The pound was found slightly lower against the greenback, but the ride was not a smooth one. The British currency surged following headlines that UK PM Theresa May's new offer will include a requirement for MPs to vote on whether to hold a second referendum. That said, when May spoke, she said that a second referendum would be conditional upon the bill passing through Parliament at a first voting stage. She also pledged to allow lawmakers to vote over a type of customs arrangements with the EU.
It seems that her plan did not go as she expected, as her offer over customs arrangements infuriated hardliners, while others hardened their position as well. Even Labour Leader Jeremy Corbyn, who supports a public vote, said that his party could not vote for such a deal, adding that the new offer was “largely a rehash of the government’s position” in the cross-party talks that collapsed last week. Perhaps Corbyn disagrees with Parliament agreeing on the deal first, before passing the ball to the public. Northern Ireland’s DUP also opposed May’s proposal, saying that the “fatal flaws” of the original deal remain.
The pound was quick to reverse the aforementioned gains following lawmakers’ dissatisfaction with May’s new offer, as it seems we are back to square one. The withdrawal agreement is set for a fourth defeat in Parliament, which could increase pressure on May to resign sooner rather than later. With the front-runner among her potential replacements being Boris Johnson, a hardline Brexiteer, the probability for a no-deal divorce remains decent in our view.
Today, we get the UK CPIs for April, but having all the above in mind, we doubt that this data could prove determinant with regards to the pound’s fortune. Just for the record, both the headline and core rates are expected to have risen to +2.2% yoy and 1.9% yoy, from +1.9% and +1.8% respectively. Under normal circumstances, this would have probably encouraged market participants to bring forth their expectations with regard to a BoE rate hike. That said, with the Bank’s hands tied until the Brexit riddle is solved, we don’t expect any major reaction. We stick to our guns that the pound is destined to stay anchored to headlines surrounding the political scene, and without any signs of a breakthrough, we believe that the currency could stay pressured.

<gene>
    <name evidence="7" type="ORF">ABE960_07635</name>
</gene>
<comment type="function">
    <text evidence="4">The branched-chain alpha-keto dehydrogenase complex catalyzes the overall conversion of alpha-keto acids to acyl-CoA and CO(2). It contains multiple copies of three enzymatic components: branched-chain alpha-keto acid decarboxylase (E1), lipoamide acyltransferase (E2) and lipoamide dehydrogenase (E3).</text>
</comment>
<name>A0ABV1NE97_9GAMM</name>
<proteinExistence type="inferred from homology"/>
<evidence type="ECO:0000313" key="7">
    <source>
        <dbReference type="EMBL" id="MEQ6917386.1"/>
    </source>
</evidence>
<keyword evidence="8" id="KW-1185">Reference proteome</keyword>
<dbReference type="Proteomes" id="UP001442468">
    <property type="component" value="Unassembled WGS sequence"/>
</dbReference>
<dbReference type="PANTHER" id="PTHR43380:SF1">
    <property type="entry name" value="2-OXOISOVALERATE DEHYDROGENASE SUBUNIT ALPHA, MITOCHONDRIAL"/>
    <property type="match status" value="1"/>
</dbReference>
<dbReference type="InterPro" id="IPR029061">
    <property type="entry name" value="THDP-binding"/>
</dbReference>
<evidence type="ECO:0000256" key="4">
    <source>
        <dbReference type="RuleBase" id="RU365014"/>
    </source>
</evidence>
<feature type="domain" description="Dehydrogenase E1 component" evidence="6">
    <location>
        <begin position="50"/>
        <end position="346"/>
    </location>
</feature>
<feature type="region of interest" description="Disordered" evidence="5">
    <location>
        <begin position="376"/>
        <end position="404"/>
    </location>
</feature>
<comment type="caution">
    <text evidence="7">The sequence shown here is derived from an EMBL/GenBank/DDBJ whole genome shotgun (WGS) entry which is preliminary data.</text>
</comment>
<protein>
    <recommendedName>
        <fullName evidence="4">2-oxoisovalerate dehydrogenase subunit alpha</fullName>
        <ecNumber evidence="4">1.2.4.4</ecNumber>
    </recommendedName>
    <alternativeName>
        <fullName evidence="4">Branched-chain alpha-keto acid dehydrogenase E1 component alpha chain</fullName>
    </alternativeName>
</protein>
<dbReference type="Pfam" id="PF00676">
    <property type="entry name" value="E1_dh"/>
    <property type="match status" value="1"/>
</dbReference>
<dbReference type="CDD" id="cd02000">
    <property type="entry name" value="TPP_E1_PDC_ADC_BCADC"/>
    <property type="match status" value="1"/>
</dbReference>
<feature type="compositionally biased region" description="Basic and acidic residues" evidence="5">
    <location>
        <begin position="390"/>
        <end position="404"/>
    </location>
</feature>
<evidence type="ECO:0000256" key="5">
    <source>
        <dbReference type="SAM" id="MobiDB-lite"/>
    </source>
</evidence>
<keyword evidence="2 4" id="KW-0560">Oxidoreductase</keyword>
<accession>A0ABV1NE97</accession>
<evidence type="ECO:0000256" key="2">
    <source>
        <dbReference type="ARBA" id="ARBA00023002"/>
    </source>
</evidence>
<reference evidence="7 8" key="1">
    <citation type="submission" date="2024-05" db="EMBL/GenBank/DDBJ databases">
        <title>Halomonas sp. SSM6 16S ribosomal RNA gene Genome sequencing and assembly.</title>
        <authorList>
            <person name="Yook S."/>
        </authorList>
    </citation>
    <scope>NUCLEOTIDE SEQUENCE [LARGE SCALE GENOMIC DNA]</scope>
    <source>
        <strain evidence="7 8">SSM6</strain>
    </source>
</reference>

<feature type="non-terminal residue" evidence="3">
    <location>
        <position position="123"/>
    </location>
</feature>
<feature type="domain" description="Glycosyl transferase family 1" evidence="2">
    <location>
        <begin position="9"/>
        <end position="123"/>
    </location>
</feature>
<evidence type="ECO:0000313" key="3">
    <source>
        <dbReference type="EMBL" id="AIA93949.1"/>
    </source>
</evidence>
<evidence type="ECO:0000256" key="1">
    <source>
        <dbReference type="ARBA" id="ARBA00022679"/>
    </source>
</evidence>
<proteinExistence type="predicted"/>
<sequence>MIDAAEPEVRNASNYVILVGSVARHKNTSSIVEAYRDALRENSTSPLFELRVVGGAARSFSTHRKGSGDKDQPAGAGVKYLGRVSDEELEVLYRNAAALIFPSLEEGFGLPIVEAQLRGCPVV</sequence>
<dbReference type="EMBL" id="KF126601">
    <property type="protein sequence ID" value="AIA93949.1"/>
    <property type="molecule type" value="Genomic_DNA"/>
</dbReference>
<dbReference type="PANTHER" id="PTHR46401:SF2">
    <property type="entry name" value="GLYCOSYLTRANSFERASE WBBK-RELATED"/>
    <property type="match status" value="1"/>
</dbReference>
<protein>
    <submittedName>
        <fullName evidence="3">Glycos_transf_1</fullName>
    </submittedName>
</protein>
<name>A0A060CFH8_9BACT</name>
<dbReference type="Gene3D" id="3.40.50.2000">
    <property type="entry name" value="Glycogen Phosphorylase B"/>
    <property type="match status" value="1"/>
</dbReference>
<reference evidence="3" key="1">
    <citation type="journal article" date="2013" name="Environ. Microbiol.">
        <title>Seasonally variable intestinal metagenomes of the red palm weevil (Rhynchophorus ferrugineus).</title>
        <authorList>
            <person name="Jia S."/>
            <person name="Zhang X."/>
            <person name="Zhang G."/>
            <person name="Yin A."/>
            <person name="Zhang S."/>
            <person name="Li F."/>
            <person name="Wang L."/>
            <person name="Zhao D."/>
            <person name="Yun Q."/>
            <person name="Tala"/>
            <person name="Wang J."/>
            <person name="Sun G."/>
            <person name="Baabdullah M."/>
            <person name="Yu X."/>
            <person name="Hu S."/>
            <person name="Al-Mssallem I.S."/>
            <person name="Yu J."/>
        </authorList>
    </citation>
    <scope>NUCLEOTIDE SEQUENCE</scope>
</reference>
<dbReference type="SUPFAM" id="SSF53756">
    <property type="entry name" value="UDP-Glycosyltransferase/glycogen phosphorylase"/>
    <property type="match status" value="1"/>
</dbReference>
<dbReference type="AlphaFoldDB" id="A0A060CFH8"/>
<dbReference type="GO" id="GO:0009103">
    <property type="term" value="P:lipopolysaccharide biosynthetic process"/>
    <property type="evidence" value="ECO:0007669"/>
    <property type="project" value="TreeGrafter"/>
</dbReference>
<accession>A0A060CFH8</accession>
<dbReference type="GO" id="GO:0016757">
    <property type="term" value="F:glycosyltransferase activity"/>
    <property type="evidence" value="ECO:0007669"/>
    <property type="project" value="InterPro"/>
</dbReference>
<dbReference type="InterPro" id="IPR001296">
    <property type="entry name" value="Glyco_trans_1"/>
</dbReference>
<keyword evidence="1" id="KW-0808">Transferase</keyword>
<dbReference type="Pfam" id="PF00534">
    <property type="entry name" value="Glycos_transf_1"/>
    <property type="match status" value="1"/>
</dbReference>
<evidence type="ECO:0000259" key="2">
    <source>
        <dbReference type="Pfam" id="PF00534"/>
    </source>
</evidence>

GBP/CAD continues to trade below its short-term downside resistance line drawn from the high of May 6th. Yesterday, the pair found good support near the 1.7020 zone, from which it also spiked higher on headlines over Theresa May’s Brexit deal proposal. But the spike was short-lived and the rate moved back down to the same zone, from which it bounced. For now, it looks like the 1.7020 area continues to hold, which may lead to another temporary correction to the upside. But as long as the above-mentioned downside line remains intact, we will remain sceptical about any further extensions to the upside.
As discussed above, there is a chance to see GBP/CAD moving back up a bit to test some of the higher resistance areas, like the 1.7140 hurdle, marked by Monday’s high. Slightly higher sits yesterday’ high, at 1.7180, which could also provide some additional resistance and might help to keep the rate down. If the pair struggles to continue pushing higher, this could be an opportunity for the bears to step in again and drive GBP/CAD back down, initially aiming for the 1.7020 hurdle, a break of which could send the rate a bit lower. This is when we may see a test of the 1.6973 zone, marked by the low of February 14th.
On the other hand, in order to consider larger extensions to the upside, we would like to see GBP/CAD breaking, not only the aforementioned downside line, but also pushing above the 1.7245 barrier, marked by the high of May 17th. If the rate acceleration continues, the pair might test the 1.7315 obstacle, which acted as a strong support area on April 17th and 22nd. GBP/CAD could temporarily stall around there, or even retrace slightly lower. But if the bulls still have the upper hand, they might take advantage of any throwback and push the rate higher again, potentially bypassing the 1.7315 hurdle and aiming for the 1.7415 level, which is the high of May 15th.
From Canada, we get retail sales for March. Expectations are for both headline and core sales to have accelerated. Specifically, the headline rate is forecast to have risen to +1.0% mom from +0.8%, while the core one is anticipated to have increased to +0.8% mom from +0.6%.
With regards to the energy market, we get the EIA (Energy Information Administration) weekly report on crude inventories for the week ended on May 17th. The forecast is for a 0.60mn barrels decrease, after a 5.43 increase the week before. That said, overnight, the API report revealed a 2.40mn barrels jump and thus, we see the risks surrounding the EIA forecast as tilted to the upside.
As for the speakers, we have four on today’s agenda: ECB President Mario Draghi, ECB Chief Economist Peter Praet, New York Fed President John Williams, and Atlanta Fed President Raphael Bostic.